Richard Herring- an interview with the comedian...
silly ass, astute commentator or political absurdist- Richard Herring speaks to LTW!


Richard Herring- an interview with the comedian...
silly ass, astute commentator or political absurdist- Richard Herring speaks to LTW!

”There are many roles to comedy and sometimes it’s just to be a silly arse”¦”

Richard Herring has been a mainstay of alternative comedy since the early 90”²s. You’ll recognise him as the ”ËœHerring’ half of ”ËœLee & Herring’ for example. We’ve caught up with him mid-tour as he presents his new show ”ËœWhat Is Love, Anyway?’ to discuss the art of being a comedian in the 21st century and his latest podcast offering ”ËœMe1 vs. Me2 Snooker with Richard Herring’.

Twitter is growing as a stage for comedy with the likes of Jimmy Carr, Chris Addison, and your good self using it as an almost continuous show. Peter Serafinowicz seldom tours yet he has over 604,000 followers. How important do you think social media is, not only in terms of growing an audience but also in trying out new material? 
I’ve found the internet generally a very rich forum for comedy over the last nine years. By giving out stuff for free you get new fans, many of whom are keen to see you when you are touring live or willing to buy a DVD. So any chance you get to show people that you’re funny and let them know when you’re in their town is a great help. I don’t see it as a way of trying out new material – just a place to try and be amusing, but sometimes it will spark something that I might want to use later and it is helpful in ascertaining which blogs or ideas have hit home. My latest podcast Me1 vs Me2 snooker began as a silly time wasting exercise on Twitter. I would never have predicted how involved people would get.

Does promoting your shows via Twitter work? (for example you quite often say there are a few tickets on the door via tweets?) 
I think it helps shift a few tickets, but I see Twitter as a information board as well, so I am just trying to let people know I am in their town (because they get annoyed if they find out they’ve missed me). People use Twitter for different reasons and I am trying to keep them all interested. Some want to know about gigs or merchandise or podcasts, others don’t. So it’s about trying to strike a balance.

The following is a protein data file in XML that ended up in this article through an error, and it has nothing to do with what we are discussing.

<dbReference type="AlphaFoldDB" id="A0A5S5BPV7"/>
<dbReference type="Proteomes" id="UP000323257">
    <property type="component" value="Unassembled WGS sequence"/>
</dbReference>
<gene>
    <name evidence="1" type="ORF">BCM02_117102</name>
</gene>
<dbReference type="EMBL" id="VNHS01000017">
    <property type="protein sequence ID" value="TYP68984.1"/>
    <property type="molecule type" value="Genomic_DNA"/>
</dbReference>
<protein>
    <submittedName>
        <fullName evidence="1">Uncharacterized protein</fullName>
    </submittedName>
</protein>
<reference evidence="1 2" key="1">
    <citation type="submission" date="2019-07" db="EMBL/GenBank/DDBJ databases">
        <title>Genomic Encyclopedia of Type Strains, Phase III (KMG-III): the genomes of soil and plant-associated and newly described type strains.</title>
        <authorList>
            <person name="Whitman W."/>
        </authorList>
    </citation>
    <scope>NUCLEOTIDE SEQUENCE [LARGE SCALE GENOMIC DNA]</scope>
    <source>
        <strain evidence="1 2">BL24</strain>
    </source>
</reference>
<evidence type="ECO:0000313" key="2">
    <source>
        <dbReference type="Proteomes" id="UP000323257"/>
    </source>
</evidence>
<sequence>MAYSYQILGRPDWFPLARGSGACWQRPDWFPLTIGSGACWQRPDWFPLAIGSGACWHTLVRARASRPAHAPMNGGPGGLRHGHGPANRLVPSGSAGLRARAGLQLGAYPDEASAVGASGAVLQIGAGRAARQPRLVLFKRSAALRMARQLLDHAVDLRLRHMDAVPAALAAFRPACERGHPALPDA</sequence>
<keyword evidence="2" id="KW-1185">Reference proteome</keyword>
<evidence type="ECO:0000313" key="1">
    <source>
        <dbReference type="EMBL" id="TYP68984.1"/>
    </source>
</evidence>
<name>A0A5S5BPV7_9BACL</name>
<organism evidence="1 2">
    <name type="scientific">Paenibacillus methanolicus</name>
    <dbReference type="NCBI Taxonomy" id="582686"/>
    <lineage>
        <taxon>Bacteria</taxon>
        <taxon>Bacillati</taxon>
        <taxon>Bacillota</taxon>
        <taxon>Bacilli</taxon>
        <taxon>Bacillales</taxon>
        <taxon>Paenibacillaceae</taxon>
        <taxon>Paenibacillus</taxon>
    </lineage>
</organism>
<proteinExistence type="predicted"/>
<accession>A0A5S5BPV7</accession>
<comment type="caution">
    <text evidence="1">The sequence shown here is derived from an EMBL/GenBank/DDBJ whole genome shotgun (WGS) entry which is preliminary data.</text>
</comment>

You seem quite keen on using the internet as a means of communication ”“ you often give out your email address in podcasts and writing and I suppose audience participation?
Yes. We always liked participation and feedback in this way, from our early radio shows onwards and we had website in 1995. Fist of Fun was like a social media site before they existed.

Do you follow Michael Winner? You Should.
No. I might give it a go then!

Do ideas grow from Twitter then? Last week you were commentating on the QPR/Chelsea match based on the sounds you heard from your nearby home (”Ëœa cheer – might have been an ironic one. Someone might have just done a bad shot or an inadequate bit of racism…’) Surely something like that can be easily developed further?
Exactly as with the snooker thing. It might be, but it might not. I like the ephemeral nature of it all. I am doing something silly and hopefully fun, for the audience who happen to be around at that time. So it’s as valid whether I do something else with it or not. Most great comedy happens in a room, in a moment that will never be repeated. Twitter is great for this. Some things become something else; others just remain glorious moments or madness.

How do you personally perceive the role of a comedian within society? Simon Munnery was famously reviewed by The Guardian as being the ”Ëœclosest stand-up comedy gets to art’ ”“ do you see yourself as an artist?
There are similarities with art. You are showing people how you view the world in the hope that you can alter their view or at least make them look at stuff in a different way and question it. But I also think it’s really important to make people laugh. I like to ask questions that promote post show discussion, rather than really attempt to give answers. But there are many roles to comedy and sometimes it’s just to be a silly arse. But it’s fun to do different things. The snooker podcast is more like an insane Beckett play than a comedy thing. And I think it would work in an art gallery. But hopefully it’s making people laugh too.

Will you be appearing at Edinburgh again this year? Have you any particular shows you’re keen to catch? Are there any new comedians that you are currently into?
I will be up in Edinburgh – I think I am going to have another crack at “Talking Cock” and the “Edinburgh Fringe Podcast”. Increasingly I concentrate on my own stuff and relax in my downtime. I see less and less stuff every year. It’s a bit early to know who will be up there. But Bridget Christie is always worth a gander and my soon to be wife Catie Wilkins is great too. Enjoying Nick Helm, Joe Lycett, Lou Sanders and many more

What’s the reception to your new Podcast been like? It’s essentially just a man playing Snooker with himself. In audio. Are there any plans to expand it? How did it come about?
Like I said, it was a Twitter thing really. I started playing myself in the dressing room at a venue in Preston which had a snooker table. It reminded me of the many hours I played myself at such games as a lonely child. This seemed to resonate. And I liked the way that characters developed and people took a preference for one player over the other. It felt ripe with possibility. 

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